Indians clearly invented everything, but who formatted our collective hard disk?

While Noah went through the Great Flood we seem to have gone through the Great Amnesia
I am an absent-minded person, constantly misplacing my keys and wondering whether I turned off the fan after I leave the house.

I now realise it’s not just me. This is a national character trait, a Sanatan civilisational shortcoming.

We are a forgetful people.

Thankfully, Biplab Kumar Deb, the chatty Chief Minister of Tripura, never forgets.

Just the other day he reminded us that we had Internet during the time of the Mahabharata. Without Jio-Mahabharata, how was Sanjaya live-streaming the great battle to the blind Dhritarashtra? It was an epic battle. Data must have been cheap in those good old days, as cheap as the 1 billion, 660 million, and 20,000 lives lost in that war.

It’s not just the Internet. As other notables from the Prime Minister to the former Commissioner of Mumbai Police have reminded us, the ancients must have known plastic surgery too. Otherwise how did Ganesha get an elephant’s head? And thanks to our expertise in genetic science and stem cell research, Karna was born outside his mother’s womb.

Brahmagupta’s apple

Narada was the real Google who had “information of the whole world” and “collecting information was his dharma for the betterment of humankind”, which sounds curiously like Google’s once-upon-a-time corporate motto of ‘Don’t Be Evil’ which morphed into ‘Do The Right Thing’.

In 2 BC, the sage Kanad, the original Missile Man, conducted the first nuclear test. Ram’s arrows were the prototypes of ISRO’s missiles. Isaac Newton might have needed an apple to fall on his head to be enlightened, but Brahmagupta got there long before him without any rotten apples. IIT students should learn about the Pushpak Vimana from the Ramayana because the ancients were flying around much before the Wright Brothers glided for a few measly seconds. The Anashva Rath was obviously a Vedic Ambassador.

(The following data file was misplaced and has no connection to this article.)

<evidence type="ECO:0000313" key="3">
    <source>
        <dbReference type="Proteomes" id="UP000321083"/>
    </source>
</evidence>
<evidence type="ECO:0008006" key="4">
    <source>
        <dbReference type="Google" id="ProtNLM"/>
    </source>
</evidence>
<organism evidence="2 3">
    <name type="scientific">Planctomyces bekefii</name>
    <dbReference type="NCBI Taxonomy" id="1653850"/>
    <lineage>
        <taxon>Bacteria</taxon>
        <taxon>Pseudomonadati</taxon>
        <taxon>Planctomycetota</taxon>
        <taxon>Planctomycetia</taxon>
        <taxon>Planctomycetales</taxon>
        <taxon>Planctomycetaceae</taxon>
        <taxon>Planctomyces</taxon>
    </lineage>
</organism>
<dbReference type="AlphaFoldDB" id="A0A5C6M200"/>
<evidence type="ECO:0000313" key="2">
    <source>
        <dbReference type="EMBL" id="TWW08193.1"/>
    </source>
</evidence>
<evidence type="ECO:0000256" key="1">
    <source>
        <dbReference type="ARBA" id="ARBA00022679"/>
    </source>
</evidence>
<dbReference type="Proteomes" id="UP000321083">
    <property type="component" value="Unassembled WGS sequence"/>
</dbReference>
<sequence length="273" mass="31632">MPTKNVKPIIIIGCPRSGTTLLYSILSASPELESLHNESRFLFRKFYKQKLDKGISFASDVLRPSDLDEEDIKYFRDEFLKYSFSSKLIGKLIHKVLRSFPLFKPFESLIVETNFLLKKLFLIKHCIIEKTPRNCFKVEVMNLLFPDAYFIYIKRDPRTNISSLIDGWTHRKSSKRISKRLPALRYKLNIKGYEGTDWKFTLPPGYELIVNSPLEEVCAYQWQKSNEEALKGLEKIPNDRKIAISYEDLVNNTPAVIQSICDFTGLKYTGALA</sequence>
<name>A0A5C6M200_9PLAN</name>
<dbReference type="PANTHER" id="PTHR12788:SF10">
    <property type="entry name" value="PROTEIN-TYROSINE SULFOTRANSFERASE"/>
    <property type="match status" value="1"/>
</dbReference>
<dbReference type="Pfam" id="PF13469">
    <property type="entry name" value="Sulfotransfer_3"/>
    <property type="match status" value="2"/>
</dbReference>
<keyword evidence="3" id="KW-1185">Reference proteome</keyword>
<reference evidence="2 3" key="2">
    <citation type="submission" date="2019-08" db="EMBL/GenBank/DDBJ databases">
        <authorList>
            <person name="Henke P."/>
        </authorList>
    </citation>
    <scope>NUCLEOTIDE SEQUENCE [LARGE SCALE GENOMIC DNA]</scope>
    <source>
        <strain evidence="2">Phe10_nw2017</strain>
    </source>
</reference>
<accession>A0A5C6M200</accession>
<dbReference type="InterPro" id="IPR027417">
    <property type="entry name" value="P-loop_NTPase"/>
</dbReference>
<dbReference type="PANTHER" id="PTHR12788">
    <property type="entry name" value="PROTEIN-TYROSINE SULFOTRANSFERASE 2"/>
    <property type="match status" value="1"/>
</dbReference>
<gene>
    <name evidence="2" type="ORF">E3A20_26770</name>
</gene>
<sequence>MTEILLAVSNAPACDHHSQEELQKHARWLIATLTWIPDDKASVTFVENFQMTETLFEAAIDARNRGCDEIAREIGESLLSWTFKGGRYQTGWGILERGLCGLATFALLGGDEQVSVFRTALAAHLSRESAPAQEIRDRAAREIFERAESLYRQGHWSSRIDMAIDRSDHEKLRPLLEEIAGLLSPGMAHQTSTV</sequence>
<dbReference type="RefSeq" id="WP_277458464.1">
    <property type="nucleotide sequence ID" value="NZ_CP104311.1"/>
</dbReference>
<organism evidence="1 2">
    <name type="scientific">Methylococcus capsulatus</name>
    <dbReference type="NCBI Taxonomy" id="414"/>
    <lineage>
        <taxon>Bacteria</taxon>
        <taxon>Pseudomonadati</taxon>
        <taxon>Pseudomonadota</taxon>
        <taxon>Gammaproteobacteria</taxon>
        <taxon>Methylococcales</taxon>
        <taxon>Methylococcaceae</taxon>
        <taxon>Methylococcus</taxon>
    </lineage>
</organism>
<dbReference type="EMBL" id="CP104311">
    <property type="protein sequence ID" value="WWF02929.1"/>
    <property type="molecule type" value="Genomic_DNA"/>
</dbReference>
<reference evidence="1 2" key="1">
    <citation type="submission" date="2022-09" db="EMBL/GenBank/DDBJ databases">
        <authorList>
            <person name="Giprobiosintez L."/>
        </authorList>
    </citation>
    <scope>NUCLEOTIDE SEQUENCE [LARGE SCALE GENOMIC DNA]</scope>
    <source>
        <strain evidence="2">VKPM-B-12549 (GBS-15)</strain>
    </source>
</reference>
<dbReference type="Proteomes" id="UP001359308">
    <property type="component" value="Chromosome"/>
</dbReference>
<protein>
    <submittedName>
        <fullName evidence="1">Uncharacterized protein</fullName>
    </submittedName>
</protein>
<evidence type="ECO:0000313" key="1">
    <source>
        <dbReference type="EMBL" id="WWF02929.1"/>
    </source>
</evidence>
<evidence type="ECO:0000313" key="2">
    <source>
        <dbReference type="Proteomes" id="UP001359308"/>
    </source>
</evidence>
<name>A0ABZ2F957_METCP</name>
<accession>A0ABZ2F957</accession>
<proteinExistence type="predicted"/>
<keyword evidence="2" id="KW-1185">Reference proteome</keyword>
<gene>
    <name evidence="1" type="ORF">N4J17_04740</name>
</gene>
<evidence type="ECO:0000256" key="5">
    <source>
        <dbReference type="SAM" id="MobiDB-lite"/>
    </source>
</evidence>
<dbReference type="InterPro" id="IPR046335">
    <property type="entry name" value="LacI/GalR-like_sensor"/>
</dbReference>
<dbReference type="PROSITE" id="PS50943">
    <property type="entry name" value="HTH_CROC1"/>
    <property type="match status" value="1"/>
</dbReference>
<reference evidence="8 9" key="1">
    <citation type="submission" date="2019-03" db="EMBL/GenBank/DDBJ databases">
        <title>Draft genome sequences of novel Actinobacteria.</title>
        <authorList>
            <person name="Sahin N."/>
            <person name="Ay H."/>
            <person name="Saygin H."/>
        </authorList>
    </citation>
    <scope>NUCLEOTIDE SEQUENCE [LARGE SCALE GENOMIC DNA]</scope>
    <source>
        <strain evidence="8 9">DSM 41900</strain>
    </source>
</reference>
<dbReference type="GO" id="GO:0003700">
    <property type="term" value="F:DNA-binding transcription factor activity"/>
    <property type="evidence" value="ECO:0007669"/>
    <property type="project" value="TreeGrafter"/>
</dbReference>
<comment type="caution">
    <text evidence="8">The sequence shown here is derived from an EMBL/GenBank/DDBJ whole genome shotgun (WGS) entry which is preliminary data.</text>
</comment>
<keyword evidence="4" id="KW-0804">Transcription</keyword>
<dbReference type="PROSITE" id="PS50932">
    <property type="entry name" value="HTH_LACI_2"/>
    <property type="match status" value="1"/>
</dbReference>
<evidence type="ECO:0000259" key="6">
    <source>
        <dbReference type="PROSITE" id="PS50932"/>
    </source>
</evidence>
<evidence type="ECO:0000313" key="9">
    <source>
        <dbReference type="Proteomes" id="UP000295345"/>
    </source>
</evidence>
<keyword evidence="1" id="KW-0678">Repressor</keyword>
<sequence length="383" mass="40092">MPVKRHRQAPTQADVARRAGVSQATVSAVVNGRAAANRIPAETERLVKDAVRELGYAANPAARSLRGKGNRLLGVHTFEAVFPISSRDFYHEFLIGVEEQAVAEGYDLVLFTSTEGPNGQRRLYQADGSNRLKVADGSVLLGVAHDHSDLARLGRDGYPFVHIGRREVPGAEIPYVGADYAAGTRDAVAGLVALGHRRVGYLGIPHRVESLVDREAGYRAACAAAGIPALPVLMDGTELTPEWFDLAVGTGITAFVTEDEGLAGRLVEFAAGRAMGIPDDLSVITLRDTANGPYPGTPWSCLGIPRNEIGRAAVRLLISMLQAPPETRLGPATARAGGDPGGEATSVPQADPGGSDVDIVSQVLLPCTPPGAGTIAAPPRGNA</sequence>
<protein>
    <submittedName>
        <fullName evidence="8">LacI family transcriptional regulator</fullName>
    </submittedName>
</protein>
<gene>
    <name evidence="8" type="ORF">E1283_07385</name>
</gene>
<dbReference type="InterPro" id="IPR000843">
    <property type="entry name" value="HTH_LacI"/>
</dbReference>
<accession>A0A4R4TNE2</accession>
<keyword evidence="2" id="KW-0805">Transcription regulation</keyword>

Anti-national sceptics need to wake up, see the light, and take a leap of faith. Deb says narrow-minded people find it tough to believe all this because they want to “belittle their own nation and think highly of other countries.”

If narrow-minded people still require foreign affirmation, they could watch that old British comedy series Goodness Gracious Me, which explained a long time ago why everybody was ultimately Indian.

Jesus Christ? Obviously Indian. He worked for his father, his parents had a child without having sex, and he fed 5,000 people with two loaves and five fishes — in other words, an Indian picnic! Leonardo da Vinci? A good desi man. Who else would paint a last supper with a dozen or so men sitting around a dining table? Where were the women? In the kitchen, no doubt.

Superman must have been Indian because where else can a man outrun a train? And Clark Kent with his bhadralok haircut and thick-rimmed glasses is a textbook version of a Bengali civil servant.

The problem is that brain-washed types can’t grasp the simple truth that Tripura governor Tathagata Roy gets. He explains that it is “virtually impossible” to conceive of Divya-drishti and Pushpaka Ratha without some kind of prototype. We just need to find the prototype again.

That leads us to a mystery that Deb has not yet explained. How did we lose all the prototypes? How did we become a civilisation of absent-minded Mr. Twiddles who managed to forget every bit of invaluable ancient gyan — from the Internet to stem cell research.

While Noah went through the Great Flood, we seem to have gone through the Great Amnesia, our collective hard disk reformatted and wiped clean. What gives? This communal Ctrl-Alt-Del we hit doesn’t seem that smart of us. We clearly invented everything but forgot the backup disk!

The age of 4G

Deb is right in one sense. It’s a rich and glorious civilisation and we need to take pride in what we have, instead of pining for the West. Kalidasa wrote exquisite works centuries before William Shakespeare dreamed up a sonnet. Just because we don’t know the names of those who painted the Ajanta caves does not mean they have to play second fiddle to the Sistine Chapel. Colonised civilisations have always had their past denigrated and dismissed as worthless. That’s how the colonial enterprise works.

But in the rush to dig up 4G sites in Kurukshetra, in their insistence on ancient prototypes, in their desperation to find the science in Amar Chitra Katha, the likes of Deb forget something more awe-inspiring — the power of the imagination.

We come from a people who dreamt up the Pushpak Ratha without knowing about airplanes. We visualised an elephant’s head on a human body without knowing about transplant surgery. We dared to imagine. The world is just catching up.

But who cares about imagination any more? When did imagination get you a good ranking in an IIT examination?

By: Sandip Roy